Octreotide scan

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Octreotide scan
111In-pentetreotide scintigraphy of a 41-year-old man with ectopic Cushing's syndrome caused by a neuroendocrine carcinoma of the mesentery. Radiotracer accumulation in the left thyroid in 10/2003 (arrow). The mesenterial neuroendocrine tumor became clearly visible in 4/2005 (arrow).
OPS-301 code3-70c

An octreotide scan is a type of SPECT scintigraphy used to find carcinoid, pancreatic neuroendocrine tumors, and to localize sarcoidosis. It is also called somatostatin receptor scintigraphy (SRS). Octreotide, a drug similar to somatostatin, is radiolabeled with indium-111,[1] and is injected into a vein and travels through the bloodstream. The radioactive octreotide attaches to tumor cells that have receptors for somatostatin (i.e. gastrinoma, glucagonoma, etc). A gamma camera detects the radioactive octreotide, and makes pictures showing where the tumor cells are in the body.

Octreotide scanning is reported to have a sensitivity between 75% and 100% for detecting pancreatic neuroendocrine tumors.[2]


An octreotide scan may be used to locate suspected primary neuroendocrine tumours (NET) or for follow-up or staging after treatment.[3][4][5]


The Indium-111 pentetreotide radiopharmaceutical is prepared from a kit in a radiopharmacy. Pentetreotide is a DTPA conjugate of octreotide.[3][6]

Approximately 200 megabecquerels of Indium-111 is injected intravenously. Imaging takes place 24 hours after injection, but may also be carried out at 4 and 48 hours.[4][7]

See also[edit]


  1. ^ medicinenet.com > Carcinoid Syndrome (cont.) By Dennis Lee and Jay Marks. Retrieved Mars 2011
  2. ^ Kwekkeboom, DJ; Krenning, EP (April 2002). "Somatostatin receptor imaging". Seminars in Nuclear Medicine. 32 (2): 84–91. doi:10.1053/snuc.2002.31022. PMID 11965603.
  3. ^ a b Kwekkeboom, Dik J.; Krenning, Eric P.; Scheidhauer, Klemens; Lewington, Val; Lebtahi, Rachida; Grossman, Ashley; Vitek, Pavel; Sundin, Anders; Plöckinger, Ursula (2009). "Consensus Guidelines for the Standards of Care in Neuroendocrine Tumors: Somatostatin Receptor Imaging with 111In-Pentetreotide" (PDF). Neuroendocrinology. 90 (2): 184–189. doi:10.1159/000225946. PMID 19713709. S2CID 13519061.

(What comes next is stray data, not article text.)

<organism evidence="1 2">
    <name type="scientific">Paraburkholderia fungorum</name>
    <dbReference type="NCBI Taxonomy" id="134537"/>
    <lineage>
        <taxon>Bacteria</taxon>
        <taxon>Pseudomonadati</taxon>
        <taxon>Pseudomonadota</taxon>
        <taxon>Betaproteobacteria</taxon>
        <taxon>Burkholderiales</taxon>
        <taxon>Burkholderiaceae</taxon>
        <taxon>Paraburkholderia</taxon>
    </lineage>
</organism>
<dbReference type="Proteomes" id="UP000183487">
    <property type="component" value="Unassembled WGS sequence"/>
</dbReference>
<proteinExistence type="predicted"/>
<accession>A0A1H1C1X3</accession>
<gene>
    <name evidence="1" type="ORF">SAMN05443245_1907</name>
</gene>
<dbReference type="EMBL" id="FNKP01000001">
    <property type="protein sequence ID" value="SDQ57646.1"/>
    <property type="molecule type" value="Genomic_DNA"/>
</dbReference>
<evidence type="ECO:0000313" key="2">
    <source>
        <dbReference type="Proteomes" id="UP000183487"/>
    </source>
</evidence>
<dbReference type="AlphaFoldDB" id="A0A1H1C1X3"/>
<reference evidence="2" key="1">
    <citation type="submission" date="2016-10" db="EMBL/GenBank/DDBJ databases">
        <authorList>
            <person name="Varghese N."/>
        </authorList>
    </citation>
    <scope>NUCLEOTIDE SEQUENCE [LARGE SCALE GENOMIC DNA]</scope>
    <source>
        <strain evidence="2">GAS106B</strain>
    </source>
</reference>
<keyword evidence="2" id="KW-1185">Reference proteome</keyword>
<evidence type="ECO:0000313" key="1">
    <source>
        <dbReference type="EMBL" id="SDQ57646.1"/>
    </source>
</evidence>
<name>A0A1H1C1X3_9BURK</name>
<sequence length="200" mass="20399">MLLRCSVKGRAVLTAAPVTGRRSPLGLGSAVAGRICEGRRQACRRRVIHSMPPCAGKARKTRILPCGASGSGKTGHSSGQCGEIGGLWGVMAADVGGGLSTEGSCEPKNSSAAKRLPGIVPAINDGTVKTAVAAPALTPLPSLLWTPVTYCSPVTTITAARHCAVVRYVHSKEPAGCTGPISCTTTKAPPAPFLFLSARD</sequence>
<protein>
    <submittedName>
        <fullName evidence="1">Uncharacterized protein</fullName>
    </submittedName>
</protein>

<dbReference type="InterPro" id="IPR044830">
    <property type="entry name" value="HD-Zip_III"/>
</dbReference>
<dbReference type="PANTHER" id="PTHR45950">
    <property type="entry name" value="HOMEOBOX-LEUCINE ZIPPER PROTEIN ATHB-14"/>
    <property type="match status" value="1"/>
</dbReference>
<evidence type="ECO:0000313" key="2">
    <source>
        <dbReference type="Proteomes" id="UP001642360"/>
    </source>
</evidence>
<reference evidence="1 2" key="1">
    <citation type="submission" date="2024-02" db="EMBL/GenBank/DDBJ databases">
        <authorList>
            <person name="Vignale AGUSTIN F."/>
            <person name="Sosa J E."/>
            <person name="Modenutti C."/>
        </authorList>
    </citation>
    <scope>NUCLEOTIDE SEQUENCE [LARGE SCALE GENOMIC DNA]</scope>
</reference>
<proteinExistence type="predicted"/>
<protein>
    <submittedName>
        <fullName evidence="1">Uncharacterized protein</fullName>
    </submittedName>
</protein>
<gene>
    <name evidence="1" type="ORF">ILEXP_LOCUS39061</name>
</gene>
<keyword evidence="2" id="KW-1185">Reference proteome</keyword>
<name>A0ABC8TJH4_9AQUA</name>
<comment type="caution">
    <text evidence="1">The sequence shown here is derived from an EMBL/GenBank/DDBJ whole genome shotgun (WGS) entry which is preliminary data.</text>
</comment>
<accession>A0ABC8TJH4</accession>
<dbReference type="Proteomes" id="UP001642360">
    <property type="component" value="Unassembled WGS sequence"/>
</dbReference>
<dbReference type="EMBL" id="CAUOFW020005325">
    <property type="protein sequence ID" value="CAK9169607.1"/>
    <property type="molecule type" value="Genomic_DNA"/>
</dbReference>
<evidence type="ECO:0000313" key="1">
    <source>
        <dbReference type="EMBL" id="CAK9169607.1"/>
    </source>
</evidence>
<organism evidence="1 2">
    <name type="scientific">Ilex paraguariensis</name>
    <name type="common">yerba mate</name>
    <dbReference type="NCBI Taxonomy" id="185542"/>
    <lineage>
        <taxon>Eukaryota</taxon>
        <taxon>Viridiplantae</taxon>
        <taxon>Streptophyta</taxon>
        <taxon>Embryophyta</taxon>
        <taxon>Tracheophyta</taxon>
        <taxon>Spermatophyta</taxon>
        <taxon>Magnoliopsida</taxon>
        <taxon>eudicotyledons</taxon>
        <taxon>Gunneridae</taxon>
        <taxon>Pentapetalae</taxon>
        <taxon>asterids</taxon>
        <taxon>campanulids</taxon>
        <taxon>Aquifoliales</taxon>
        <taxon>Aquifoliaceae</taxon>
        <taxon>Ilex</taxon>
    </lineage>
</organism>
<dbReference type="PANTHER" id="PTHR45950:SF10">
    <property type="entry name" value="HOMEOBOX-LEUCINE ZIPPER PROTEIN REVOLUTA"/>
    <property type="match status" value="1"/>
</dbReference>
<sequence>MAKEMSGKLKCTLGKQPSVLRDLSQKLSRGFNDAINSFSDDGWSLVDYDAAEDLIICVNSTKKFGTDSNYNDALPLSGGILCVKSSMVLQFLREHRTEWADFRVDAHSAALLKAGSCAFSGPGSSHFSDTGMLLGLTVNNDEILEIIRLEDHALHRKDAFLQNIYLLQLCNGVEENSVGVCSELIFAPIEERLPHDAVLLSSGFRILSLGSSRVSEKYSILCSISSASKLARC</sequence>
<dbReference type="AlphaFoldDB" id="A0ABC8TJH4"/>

4. ^ a b Bombardieri, Emilio; Ambrosini, Valentina; Aktolun, Cumali; Baum, Richard P.; Bishof-Delaloye, Angelica; Del Vecchio, Silvana; Maffioli, Lorenzo; Mortelmans, Luc; Oyen, Wim; Pepe, Giovanna; Chiti, Arturo (12 May 2010). "111In-pentetreotide scintigraphy: procedure guidelines for tumour imaging" (PDF). European Journal of Nuclear Medicine and Molecular Imaging. 37 (7): 1441–1448. CiteSeerX doi:10.1007/s00259-010-1473-6. PMID 20461371. S2CID 398563.
  5. ^ Saha, Gopal B. (2010). Fundamentals of Nuclear Pharmacy. Springer. p. 145. ISBN 9781441958600.
  6. ^ "In 111 pentetreotide". NCI Drug Dictionary. National Cancer Institute. 2011-02-02. Retrieved 3 October 2017.
  7. ^ Balon, H. R.; Brown, T. L. Y.; Goldsmith, S. J.; Silberstein, E. B.; Krenning, E. P.; Lang, O.; Dillehay, G.; Tarrance, J.; Johnson, M.; Stabin, M. G. (8 November 2011). "The SNM Practice Guideline for Somatostatin Receptor Scintigraphy 2.0". Journal of Nuclear Medicine Technology. 39 (4): 317–324. doi:10.2967/jnmt.111.098277. PMID 22068564.

External links[edit]

Public Domain This article incorporates public domain material from the U.S. National Cancer Institute document: "Dictionary of Cancer Terms".